ML: It’s a mixed bag of everything, which is why I enjoy what I do, I could not think of any other career. In a smaller property, lead management is very hands-on and almost omnipresent so you can get accustomed to wearing many different hats and getting involved in every little detail. Being a small island, we may not benefit from having additional layers of department leads in the traditional hotel hierarchy.
For example, we are without a Director/Manager of F&B, therefore, a portion of my time is devoted to ensuring product and service standards are maintained here, along with our Executive Chef. It can mean planning for island events, creative on restaurant concept and design, taking charge of on-site branding, involvement in hiring, recruiting, and training, many different PR aspects, strategy and finance, among many others. Steering the ship, making sure we evolve favourably and ensuring we have a happy team.
HM: Other couples fly over for a few days to enjoy their vacation. You both have the luxury of an “extended vacation” here in the Maldives. What do you (as a couple) love most about the Maldives? How has your experience in the Maldives been?
ML: The experience has been fantastic and very rewarding thus far. We have been on Kandolhu since its refurbished and rebranded launch in 2014 and have seen the team hit success after success, on many fronts. We take great pride in what we’ve accomplished in these four years and continue to strive for better. The guests we’ve met, the team members we’ve worked with have all been inspiring and contributed to the positive outlook we have on this experience.
From a living standpoint, we are from northern parts of the world, so the tropical aspect is what we love the most, and has been since we’ve left our native countries over a decade ago. We seem to gravitate towards sun and islands. Although to the outside world it may seem we have an ‘extended vacation’, it is far from being the case!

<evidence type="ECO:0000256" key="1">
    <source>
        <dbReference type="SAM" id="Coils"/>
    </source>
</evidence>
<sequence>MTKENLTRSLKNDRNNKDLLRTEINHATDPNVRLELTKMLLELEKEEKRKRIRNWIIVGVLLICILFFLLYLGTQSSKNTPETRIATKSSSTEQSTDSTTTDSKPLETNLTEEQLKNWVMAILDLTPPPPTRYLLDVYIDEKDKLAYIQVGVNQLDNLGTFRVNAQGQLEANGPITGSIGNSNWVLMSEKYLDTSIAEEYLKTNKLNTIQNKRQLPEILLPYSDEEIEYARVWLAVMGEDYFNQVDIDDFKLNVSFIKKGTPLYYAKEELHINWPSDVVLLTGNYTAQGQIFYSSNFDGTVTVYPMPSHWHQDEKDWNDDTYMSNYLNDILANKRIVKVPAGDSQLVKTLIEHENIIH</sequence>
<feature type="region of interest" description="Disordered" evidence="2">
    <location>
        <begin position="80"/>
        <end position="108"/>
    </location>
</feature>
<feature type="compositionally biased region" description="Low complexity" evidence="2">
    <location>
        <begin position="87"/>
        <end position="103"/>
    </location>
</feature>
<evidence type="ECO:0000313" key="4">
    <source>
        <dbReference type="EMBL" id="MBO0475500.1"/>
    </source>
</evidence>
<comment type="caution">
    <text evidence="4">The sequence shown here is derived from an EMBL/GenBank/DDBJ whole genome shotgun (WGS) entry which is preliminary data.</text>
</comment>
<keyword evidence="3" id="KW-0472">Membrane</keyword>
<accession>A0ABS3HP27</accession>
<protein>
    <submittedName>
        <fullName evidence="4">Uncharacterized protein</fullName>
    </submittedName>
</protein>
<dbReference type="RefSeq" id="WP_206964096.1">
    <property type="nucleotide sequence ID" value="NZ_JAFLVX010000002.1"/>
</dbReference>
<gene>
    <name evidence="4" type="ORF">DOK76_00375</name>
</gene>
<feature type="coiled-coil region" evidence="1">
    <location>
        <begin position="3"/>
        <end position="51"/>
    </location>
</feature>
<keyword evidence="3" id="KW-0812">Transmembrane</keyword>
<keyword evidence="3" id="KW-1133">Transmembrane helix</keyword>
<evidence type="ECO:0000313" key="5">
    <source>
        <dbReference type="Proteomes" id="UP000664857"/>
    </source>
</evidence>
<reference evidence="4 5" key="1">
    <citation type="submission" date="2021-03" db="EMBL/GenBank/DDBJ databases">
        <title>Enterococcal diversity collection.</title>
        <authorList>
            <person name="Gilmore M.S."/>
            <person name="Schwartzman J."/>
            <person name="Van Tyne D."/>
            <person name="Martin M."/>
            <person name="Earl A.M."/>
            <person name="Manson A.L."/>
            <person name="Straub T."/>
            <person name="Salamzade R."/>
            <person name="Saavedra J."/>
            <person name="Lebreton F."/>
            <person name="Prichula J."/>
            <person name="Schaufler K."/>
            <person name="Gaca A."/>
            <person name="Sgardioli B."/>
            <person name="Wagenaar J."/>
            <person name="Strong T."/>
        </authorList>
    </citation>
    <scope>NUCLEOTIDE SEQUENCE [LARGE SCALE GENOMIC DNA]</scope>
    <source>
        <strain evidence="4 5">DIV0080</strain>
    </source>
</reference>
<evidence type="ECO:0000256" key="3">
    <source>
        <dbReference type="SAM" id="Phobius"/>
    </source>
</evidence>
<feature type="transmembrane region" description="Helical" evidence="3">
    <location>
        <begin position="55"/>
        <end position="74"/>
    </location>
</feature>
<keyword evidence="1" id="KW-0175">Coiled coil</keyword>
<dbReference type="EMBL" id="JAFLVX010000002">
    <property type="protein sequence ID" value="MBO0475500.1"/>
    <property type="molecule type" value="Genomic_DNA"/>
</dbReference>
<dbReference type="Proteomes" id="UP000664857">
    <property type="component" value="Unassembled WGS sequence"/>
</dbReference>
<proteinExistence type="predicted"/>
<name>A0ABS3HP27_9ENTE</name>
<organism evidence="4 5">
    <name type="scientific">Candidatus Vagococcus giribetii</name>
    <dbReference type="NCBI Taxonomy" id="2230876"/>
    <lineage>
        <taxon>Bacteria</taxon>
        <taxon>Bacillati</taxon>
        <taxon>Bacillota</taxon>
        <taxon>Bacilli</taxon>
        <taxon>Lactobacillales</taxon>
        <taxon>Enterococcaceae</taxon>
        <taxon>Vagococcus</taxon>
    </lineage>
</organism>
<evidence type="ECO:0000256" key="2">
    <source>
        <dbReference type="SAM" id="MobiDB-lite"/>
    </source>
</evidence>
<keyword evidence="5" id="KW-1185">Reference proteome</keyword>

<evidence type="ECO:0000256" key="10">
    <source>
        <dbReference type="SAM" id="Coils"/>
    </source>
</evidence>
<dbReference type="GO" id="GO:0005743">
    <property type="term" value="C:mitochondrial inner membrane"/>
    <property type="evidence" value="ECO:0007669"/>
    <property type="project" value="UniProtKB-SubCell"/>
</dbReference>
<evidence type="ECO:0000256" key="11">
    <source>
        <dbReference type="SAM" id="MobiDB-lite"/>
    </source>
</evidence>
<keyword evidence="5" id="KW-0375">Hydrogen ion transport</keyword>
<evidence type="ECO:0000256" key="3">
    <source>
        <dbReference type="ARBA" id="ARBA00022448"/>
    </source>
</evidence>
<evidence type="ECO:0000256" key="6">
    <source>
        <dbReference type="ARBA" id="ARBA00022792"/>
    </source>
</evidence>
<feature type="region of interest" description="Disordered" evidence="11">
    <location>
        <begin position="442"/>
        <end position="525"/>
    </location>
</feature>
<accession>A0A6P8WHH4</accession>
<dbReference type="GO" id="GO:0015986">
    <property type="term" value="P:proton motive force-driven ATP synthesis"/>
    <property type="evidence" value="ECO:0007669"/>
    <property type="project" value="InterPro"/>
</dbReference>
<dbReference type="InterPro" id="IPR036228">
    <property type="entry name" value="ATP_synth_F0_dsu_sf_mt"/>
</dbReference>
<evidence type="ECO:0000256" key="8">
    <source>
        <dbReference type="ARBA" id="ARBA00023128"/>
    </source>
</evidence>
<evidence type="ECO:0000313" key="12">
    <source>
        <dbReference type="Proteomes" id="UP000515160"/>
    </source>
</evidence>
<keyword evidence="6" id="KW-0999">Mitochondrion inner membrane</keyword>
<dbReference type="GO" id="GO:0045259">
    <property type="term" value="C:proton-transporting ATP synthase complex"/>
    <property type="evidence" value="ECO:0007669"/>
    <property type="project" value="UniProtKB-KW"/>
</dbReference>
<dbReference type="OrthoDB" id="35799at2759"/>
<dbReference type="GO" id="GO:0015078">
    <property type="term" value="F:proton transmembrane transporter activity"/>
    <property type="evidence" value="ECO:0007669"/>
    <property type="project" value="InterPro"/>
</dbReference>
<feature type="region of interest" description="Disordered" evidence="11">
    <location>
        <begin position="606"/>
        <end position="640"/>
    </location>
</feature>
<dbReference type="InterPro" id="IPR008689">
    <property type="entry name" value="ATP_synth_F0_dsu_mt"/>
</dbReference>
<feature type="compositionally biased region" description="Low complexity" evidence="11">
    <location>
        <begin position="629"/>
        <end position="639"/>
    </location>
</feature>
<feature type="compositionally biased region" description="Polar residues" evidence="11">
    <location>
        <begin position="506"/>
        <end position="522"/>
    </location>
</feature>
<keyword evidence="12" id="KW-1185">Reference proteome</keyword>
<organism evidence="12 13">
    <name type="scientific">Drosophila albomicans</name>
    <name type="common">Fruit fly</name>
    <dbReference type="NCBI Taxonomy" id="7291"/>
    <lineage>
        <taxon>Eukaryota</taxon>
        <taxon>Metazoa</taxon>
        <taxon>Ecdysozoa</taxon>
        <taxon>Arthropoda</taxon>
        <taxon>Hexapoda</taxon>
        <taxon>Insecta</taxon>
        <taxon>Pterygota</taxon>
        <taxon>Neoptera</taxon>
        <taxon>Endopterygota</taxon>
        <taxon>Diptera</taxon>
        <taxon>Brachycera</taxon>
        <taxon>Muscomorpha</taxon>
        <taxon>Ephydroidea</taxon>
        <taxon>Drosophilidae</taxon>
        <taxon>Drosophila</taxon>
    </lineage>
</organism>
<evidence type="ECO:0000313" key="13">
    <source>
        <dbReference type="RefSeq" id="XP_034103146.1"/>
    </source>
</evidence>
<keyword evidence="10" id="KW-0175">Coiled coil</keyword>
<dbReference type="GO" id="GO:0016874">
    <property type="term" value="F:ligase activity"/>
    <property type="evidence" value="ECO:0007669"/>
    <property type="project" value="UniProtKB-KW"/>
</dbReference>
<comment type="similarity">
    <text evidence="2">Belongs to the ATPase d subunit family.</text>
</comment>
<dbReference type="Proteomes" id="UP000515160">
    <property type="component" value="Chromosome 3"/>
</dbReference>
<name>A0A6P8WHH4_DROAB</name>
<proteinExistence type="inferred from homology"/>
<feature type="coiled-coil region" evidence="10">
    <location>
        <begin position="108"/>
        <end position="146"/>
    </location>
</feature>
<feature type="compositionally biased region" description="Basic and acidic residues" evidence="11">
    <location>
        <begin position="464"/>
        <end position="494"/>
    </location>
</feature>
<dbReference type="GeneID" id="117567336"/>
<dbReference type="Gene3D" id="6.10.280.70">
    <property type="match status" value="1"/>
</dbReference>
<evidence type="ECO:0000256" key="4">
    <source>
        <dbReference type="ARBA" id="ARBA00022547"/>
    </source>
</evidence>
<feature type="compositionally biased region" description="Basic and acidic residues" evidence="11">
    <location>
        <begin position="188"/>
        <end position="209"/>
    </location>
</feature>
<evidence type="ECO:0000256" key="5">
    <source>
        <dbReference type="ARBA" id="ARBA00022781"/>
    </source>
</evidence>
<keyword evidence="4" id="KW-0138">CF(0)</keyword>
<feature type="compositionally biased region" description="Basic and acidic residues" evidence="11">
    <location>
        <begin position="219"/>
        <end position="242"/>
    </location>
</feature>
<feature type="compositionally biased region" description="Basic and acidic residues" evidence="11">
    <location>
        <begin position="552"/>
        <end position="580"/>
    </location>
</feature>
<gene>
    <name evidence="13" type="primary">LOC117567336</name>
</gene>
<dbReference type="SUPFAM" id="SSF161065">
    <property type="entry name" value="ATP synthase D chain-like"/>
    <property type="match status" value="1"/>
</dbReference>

HM: What is the most memorable/notable experience in the Maldives?
ML: The lead-up and the opening of the resort back in February 2014 ranks high on our list of memorable experiences, it was intense, challenging and loads of fun. A great team effort to frantically rush into operation at last moment’s notice.
From there, things only got and continue getting better. Another aspect which we certainly continue to enjoy is keeping seeing again return guests come back to Kandolhu, time and time again. Familiar faces visiting again warms us deeply and is the best reward for the job that we and the team do.
LR: The day we finally arrived at Kandolhu, after spending 2 months on our sister island Kuramathi waiting for the construction phase to be completed. Walking around the tiny island that we would be calling home for the foreseeable future and seeing the final product.